The practice of female genital mutilation (FGM) has proved remarkably tenacious, despite attempts spanning nearly a century to eliminate it. Nevertheless, a number of countries have seen some declines in the practice – at least up until the COVID-19 pandemic, the impact of which is yet to be fully understood. Other changes in FGM are also evident. These include shifts in attitudes and in the ways the procedure is being carried out.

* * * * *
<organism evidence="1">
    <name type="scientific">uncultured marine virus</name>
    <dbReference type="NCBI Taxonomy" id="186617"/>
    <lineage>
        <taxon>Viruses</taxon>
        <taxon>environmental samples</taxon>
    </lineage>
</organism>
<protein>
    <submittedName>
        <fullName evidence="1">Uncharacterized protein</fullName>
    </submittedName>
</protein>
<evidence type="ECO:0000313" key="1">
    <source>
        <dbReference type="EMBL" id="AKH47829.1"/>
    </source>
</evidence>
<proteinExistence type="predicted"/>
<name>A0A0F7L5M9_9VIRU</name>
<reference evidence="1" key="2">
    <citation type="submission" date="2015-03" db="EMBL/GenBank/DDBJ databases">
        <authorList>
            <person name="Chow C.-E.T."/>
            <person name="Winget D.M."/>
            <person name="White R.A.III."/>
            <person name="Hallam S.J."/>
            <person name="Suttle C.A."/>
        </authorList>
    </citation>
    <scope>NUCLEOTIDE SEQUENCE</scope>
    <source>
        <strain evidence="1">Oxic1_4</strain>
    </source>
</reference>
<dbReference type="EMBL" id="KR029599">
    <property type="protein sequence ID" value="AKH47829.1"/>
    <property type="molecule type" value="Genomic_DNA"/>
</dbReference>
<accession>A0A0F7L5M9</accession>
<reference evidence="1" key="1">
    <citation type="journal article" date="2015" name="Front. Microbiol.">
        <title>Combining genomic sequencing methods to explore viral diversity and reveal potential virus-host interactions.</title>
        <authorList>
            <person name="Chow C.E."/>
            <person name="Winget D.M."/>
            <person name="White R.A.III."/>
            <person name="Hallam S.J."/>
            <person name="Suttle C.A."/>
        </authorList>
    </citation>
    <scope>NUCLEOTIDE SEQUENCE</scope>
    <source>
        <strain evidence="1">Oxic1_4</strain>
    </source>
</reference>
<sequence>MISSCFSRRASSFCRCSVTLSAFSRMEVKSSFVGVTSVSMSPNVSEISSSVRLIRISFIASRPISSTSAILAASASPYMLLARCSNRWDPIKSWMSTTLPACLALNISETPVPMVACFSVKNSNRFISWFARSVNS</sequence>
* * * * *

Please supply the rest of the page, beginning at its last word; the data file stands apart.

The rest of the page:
As the world rallies to accelerate progress against FGM, understanding what drives change in how people think about the practice and act is key to its elimination. Education is one such driver. It is an important mechanism to increase awareness of the dangers of FGM and of groups that do not practise it. Education also fosters questioning and discussion and provides opportunities for individuals to take on social roles that are not dependent on the practice of FGM for acceptance.